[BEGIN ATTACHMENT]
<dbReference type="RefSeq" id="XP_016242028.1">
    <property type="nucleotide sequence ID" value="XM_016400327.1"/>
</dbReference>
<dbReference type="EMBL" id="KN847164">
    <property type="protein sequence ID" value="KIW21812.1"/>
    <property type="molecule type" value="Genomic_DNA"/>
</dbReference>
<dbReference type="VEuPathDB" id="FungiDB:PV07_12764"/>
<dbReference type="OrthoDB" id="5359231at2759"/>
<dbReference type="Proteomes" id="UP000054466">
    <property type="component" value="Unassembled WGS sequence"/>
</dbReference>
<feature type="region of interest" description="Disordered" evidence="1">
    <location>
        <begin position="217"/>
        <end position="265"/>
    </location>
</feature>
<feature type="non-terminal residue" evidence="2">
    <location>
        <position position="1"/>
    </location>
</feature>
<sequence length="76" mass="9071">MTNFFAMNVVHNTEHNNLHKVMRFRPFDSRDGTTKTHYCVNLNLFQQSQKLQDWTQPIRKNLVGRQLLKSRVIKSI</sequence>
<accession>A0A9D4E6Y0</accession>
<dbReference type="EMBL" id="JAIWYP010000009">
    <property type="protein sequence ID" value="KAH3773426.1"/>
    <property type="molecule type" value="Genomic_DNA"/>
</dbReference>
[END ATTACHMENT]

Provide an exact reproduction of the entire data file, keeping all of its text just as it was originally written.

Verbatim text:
<dbReference type="RefSeq" id="XP_016242028.1">
    <property type="nucleotide sequence ID" value="XM_016400327.1"/>
</dbReference>
<dbReference type="EMBL" id="KN847164">
    <property type="protein sequence ID" value="KIW21812.1"/>
    <property type="molecule type" value="Genomic_DNA"/>
</dbReference>
<dbReference type="VEuPathDB" id="FungiDB:PV07_12764"/>
<dbReference type="OrthoDB" id="5359231at2759"/>
<dbReference type="Proteomes" id="UP000054466">
    <property type="component" value="Unassembled WGS sequence"/>
</dbReference>
<feature type="region of interest" description="Disordered" evidence="1">
    <location>
        <begin position="217"/>
        <end position="265"/>
    </location>
</feature>
<feature type="non-terminal residue" evidence="2">
    <location>
        <position position="1"/>
    </location>
</feature>
<sequence length="76" mass="9071">MTNFFAMNVVHNTEHNNLHKVMRFRPFDSRDGTTKTHYCVNLNLFQQSQKLQDWTQPIRKNLVGRQLLKSRVIKSI</sequence>
<accession>A0A9D4E6Y0</accession>
<dbReference type="EMBL" id="JAIWYP010000009">
    <property type="protein sequence ID" value="KAH3773426.1"/>
    <property type="molecule type" value="Genomic_DNA"/>
</dbReference>